8 Indonesia: Jakarta – ‘Taj Mahal meets Sagrada Familia’

Where to start in this ASEAN metropolis? – Monas, the National Monument is a good reference point next to the National History Museum. But for a more subtle introduction, check out Taman Mini Indonesia Indah, (TMII), literally translated as ‘Beautiful Indonesia Miniature Park’. The Istiqlal Mosque boasts to be the largest in Southeast Asia, with a large Catholic Cathedral sat directly across the road: aesthetically, think Taj Mahal meets Sagrada Familia and you’re in the right ballpark. Surbaya Street is well worth a visit for picking up antiques, while Old Town or Old Batavia is best seen hiring on old fashioned bike to Sunda Kelapa harbour. You’ll never struggle for a good restaurant or a night out in Jakarta, but if it all gets a bit too much, take a launch to Thousand Islands, north of Jakarta. You can literally take your pick of idyllic sanctuaries to hang out.

9 Singapore – ‘Hitting the Quay’
Singapore, it’s got something for everyone. Clean cut skyscrapers in one of the world’s greatest commodity hubs. Before you get stuck in, swing by Raffles Hotel for a local refreshment, or a cup of tea at The Fullerton. It’s then entirely your choice whether you hit Chinatown first, soak up Little India, or get over to the Arab Quarter. For those wanting to take it easier, stroll along Marina Bay up to Robertson Quay and Clarke Quay for a strew of riverside bars and restaurants. A walk round Canning Fort also captures great views of the city. The Botanical Garden remains a must see for those with green fingers.

10 Kuwait City – ‘The Sky’s the Limit’

Kuwait Towers cuts an impressive skyline, with its iconic blue and green sequins one of the main architectural attractions of the city. Sief Palace, the Grand Mosque, House of Mirrors and National Museum all rank highly as architectural gems to explore as well. For us, Sadu House is an interesting place to visit to understand Bedouin traditions in Kuwait – replete with splendid carpets, tents and handicraft items. You’ll find plenty more stash at Souk Mubarakia as one of the best kept secrets in the Gulf, but not quite as good as a day trip to Failaka Island. A treasure trove of ancient Dilmum history, with a contemporary twist, playing host to a graveyard of Iraqi tanks destroyed from the 1990-91 war.

11 Saudi Arabia: Yanbu – ‘Divers Dream’

Dazzling fish; colourful corals; clear waters. The best diving spot across the GCC, perched on the Red Sea, is Yanbu. Check out this stretch of Saudi shoreline, home to world class diving facilities with a real bonus addition: the chance to see a 131 metre Second World War British Battleship, ‘Thistlegorm’, sunk by German bombers in 1941. Epic stuff. Once out of the water, pop along to Yanbu Old Town to capture the charm of a traditional fishing village. Cap it all off with an Arabic coffee and a relaxing spa at the Radisson Blu to make sure you fully decompress.

12 Saudi Arabia: Jeddah – ‘Bridging the Red Sea’
With 60km of coastline and an impressive Corniche, Jeddah lays claim to an underwater wonder-world of coral reefs, marine life, water sports and the world’s largest fountain. The Floating Mosque isn’t actually in the water, but the illusory effect of the Red Sea plays tricks with the eyes. Step back from the coastline and you’ll explore Balad, founded over 2500 years ago in the Old District, built from coral stones and palm wood lattices. It’s a great place to pick up trinkets from the souk, with the Bab Medina Gate one of a kind. Make your way around the City Squares, and be sure to search out Heraa, Palestine and Gabel Streets, all with a peppering of Islamic museums along the way.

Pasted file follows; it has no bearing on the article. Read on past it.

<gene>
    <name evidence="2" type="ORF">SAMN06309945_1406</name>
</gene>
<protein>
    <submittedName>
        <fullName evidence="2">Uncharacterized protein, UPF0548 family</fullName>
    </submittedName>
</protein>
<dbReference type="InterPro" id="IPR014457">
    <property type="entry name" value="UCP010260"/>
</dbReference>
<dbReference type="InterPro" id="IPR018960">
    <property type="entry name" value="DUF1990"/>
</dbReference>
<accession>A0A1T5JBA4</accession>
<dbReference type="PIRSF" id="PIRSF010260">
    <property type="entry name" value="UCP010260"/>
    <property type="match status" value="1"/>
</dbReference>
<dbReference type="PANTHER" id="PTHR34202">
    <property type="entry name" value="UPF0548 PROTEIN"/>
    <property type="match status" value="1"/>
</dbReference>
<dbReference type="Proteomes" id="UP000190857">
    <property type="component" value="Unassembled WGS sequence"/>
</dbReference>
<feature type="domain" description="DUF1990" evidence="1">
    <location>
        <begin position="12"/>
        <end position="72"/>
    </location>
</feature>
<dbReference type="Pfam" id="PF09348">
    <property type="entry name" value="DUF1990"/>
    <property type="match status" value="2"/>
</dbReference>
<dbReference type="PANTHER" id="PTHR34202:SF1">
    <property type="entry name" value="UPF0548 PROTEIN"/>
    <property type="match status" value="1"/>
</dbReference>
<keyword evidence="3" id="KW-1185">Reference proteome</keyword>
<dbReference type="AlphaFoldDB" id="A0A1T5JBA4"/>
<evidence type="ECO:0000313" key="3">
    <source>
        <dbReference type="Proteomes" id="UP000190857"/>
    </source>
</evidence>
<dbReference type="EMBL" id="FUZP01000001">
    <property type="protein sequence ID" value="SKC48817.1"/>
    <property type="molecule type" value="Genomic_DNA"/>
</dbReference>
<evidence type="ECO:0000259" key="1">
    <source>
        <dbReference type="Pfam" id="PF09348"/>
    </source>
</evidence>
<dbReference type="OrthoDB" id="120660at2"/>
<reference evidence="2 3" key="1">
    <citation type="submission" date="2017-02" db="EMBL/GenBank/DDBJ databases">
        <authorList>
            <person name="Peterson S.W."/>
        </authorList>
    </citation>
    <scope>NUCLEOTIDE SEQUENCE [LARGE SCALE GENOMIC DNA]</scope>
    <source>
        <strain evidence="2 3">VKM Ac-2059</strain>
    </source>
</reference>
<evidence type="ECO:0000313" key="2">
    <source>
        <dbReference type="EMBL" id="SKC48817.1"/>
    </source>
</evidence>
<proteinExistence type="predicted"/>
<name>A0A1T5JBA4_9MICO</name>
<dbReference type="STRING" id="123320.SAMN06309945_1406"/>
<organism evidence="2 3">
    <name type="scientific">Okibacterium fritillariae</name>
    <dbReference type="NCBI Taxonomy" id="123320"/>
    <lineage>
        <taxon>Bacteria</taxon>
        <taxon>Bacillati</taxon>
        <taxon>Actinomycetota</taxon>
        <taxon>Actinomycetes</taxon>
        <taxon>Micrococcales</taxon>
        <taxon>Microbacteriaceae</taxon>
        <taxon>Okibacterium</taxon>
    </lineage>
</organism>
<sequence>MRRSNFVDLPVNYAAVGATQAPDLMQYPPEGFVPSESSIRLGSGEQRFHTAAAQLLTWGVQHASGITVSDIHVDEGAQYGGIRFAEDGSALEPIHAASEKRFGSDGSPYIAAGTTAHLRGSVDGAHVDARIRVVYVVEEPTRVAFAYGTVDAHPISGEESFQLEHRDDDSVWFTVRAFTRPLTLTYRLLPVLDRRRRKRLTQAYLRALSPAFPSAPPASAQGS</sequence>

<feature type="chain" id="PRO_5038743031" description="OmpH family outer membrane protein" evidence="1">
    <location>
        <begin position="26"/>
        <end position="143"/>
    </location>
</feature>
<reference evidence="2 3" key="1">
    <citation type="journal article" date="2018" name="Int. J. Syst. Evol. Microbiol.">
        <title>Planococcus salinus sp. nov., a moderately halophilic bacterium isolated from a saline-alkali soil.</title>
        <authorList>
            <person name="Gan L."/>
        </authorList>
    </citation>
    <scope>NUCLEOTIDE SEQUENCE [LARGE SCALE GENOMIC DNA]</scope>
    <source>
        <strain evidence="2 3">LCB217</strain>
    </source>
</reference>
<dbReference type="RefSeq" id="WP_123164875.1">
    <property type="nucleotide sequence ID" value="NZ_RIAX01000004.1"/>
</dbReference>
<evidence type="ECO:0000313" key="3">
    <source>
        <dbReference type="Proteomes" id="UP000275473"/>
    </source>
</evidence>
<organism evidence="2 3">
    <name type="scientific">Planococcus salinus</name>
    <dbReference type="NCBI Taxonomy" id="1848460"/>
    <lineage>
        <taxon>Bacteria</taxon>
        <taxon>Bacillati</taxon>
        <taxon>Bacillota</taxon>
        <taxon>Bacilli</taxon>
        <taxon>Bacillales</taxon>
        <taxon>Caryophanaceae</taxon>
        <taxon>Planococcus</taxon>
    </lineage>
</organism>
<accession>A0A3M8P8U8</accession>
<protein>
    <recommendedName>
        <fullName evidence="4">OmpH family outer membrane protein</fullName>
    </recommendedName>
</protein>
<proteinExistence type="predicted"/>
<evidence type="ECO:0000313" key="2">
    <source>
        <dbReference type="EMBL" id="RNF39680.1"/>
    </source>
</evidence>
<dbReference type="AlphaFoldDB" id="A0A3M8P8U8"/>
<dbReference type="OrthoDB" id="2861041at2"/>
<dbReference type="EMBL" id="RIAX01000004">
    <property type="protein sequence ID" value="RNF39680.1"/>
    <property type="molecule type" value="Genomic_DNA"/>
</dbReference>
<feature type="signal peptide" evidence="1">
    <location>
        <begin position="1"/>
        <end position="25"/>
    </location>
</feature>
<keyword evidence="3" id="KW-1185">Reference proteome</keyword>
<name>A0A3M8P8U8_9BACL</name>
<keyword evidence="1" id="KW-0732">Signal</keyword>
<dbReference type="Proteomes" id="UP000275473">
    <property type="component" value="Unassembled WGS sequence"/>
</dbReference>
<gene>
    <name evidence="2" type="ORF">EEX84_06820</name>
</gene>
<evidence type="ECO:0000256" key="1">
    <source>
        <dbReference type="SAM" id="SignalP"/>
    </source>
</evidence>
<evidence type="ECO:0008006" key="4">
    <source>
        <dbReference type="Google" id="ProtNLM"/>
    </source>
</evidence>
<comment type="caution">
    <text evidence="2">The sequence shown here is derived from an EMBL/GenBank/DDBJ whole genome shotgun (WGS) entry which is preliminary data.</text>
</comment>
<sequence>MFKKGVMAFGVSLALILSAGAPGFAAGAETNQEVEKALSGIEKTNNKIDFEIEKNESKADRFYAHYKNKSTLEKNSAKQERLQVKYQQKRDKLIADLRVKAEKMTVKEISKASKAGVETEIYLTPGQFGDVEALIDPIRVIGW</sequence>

13 Oman: Musandam – ‘Diving from Dhows’
Ever wanted to dive in the Strait of Hormuz? Musandam is your chance. The best diving you’ll get in the Arabian Gulf, set against a backdrop of spectacular mountains, stunning scenery, exotic fish, abundant turtles and sprawling corals. Al Boom are the guys to get you on a Dhow towards Livia Island to take the plunge, with a fresh fish supper keeping you fed and watered. Onshore, Le Merdien Al Aqah Beach Resort will take good care of you, but for those who can’t stay away from the water, they also happen to provide epic parasailing activities.

14 Jordan: Amman – ‘Come to Life in the Dead Sea’

Think Jordan, most people think Petra. But Amman has buckets of history and culture to explore. Downtown Jabal Amman is bustling with cafés, restaurants and galleries, with the cobblestone Rainbow Street offering a spectacular view of the Old City. Talking of ‘old’, the Roman Amphitheatre dates back to 138-161AD, where a wide range of local crafts can be found around the Roman Forum. If you’re lucky, you might catch a concert at Darat Al-Funun, a trio of whitewashed mansions built in the 1920s, set in beautiful gardens. Make sure you leave time for the nearby Jordan Gallery of Fine Arts, with a vast array of African and Asian pieces. Top off the trip by going to the Ammam Citadel (Jabal al Qal’a) for a ‘rooftop’ view of Amman. All that, and you’re still only an hour away from relaxing in the Dead Sea.